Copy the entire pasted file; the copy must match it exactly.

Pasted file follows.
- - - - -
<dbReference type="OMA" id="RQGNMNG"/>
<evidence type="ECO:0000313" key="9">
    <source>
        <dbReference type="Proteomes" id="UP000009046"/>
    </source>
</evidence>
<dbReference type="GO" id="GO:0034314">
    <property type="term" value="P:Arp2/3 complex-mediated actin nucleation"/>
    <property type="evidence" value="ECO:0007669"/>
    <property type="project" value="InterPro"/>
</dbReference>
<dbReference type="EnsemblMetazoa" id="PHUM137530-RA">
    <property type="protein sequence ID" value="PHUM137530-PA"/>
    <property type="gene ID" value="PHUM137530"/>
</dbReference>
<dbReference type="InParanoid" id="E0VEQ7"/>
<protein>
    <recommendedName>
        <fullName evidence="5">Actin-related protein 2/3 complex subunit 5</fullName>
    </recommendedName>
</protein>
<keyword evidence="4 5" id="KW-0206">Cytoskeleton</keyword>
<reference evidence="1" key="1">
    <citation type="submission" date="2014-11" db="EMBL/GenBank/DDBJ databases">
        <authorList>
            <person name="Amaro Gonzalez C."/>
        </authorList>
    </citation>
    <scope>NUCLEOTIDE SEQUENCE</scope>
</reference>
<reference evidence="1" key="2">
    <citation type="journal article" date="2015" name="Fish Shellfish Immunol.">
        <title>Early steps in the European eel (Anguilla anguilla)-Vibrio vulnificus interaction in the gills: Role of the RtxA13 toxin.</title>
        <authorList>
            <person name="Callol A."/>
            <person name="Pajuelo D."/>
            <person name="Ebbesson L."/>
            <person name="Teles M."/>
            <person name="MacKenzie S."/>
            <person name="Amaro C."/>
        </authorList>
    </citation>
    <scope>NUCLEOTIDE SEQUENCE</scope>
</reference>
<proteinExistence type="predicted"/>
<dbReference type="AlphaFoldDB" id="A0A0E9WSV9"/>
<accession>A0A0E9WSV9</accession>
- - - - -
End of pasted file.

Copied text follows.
<dbReference type="OMA" id="RQGNMNG"/>
<evidence type="ECO:0000313" key="9">
    <source>
        <dbReference type="Proteomes" id="UP000009046"/>
    </source>
</evidence>
<dbReference type="GO" id="GO:0034314">
    <property type="term" value="P:Arp2/3 complex-mediated actin nucleation"/>
    <property type="evidence" value="ECO:0007669"/>
    <property type="project" value="InterPro"/>
</dbReference>
<dbReference type="EnsemblMetazoa" id="PHUM137530-RA">
    <property type="protein sequence ID" value="PHUM137530-PA"/>
    <property type="gene ID" value="PHUM137530"/>
</dbReference>
<dbReference type="InParanoid" id="E0VEQ7"/>
<protein>
    <recommendedName>
        <fullName evidence="5">Actin-related protein 2/3 complex subunit 5</fullName>
    </recommendedName>
</protein>
<keyword evidence="4 5" id="KW-0206">Cytoskeleton</keyword>
<reference evidence="1" key="1">
    <citation type="submission" date="2014-11" db="EMBL/GenBank/DDBJ databases">
        <authorList>
            <person name="Amaro Gonzalez C."/>
        </authorList>
    </citation>
    <scope>NUCLEOTIDE SEQUENCE</scope>
</reference>
<reference evidence="1" key="2">
    <citation type="journal article" date="2015" name="Fish Shellfish Immunol.">
        <title>Early steps in the European eel (Anguilla anguilla)-Vibrio vulnificus interaction in the gills: Role of the RtxA13 toxin.</title>
        <authorList>
            <person name="Callol A."/>
            <person name="Pajuelo D."/>
            <person name="Ebbesson L."/>
            <person name="Teles M."/>
            <person name="MacKenzie S."/>
            <person name="Amaro C."/>
        </authorList>
    </citation>
    <scope>NUCLEOTIDE SEQUENCE</scope>
</reference>
<proteinExistence type="predicted"/>
<dbReference type="AlphaFoldDB" id="A0A0E9WSV9"/>
<accession>A0A0E9WSV9</accession>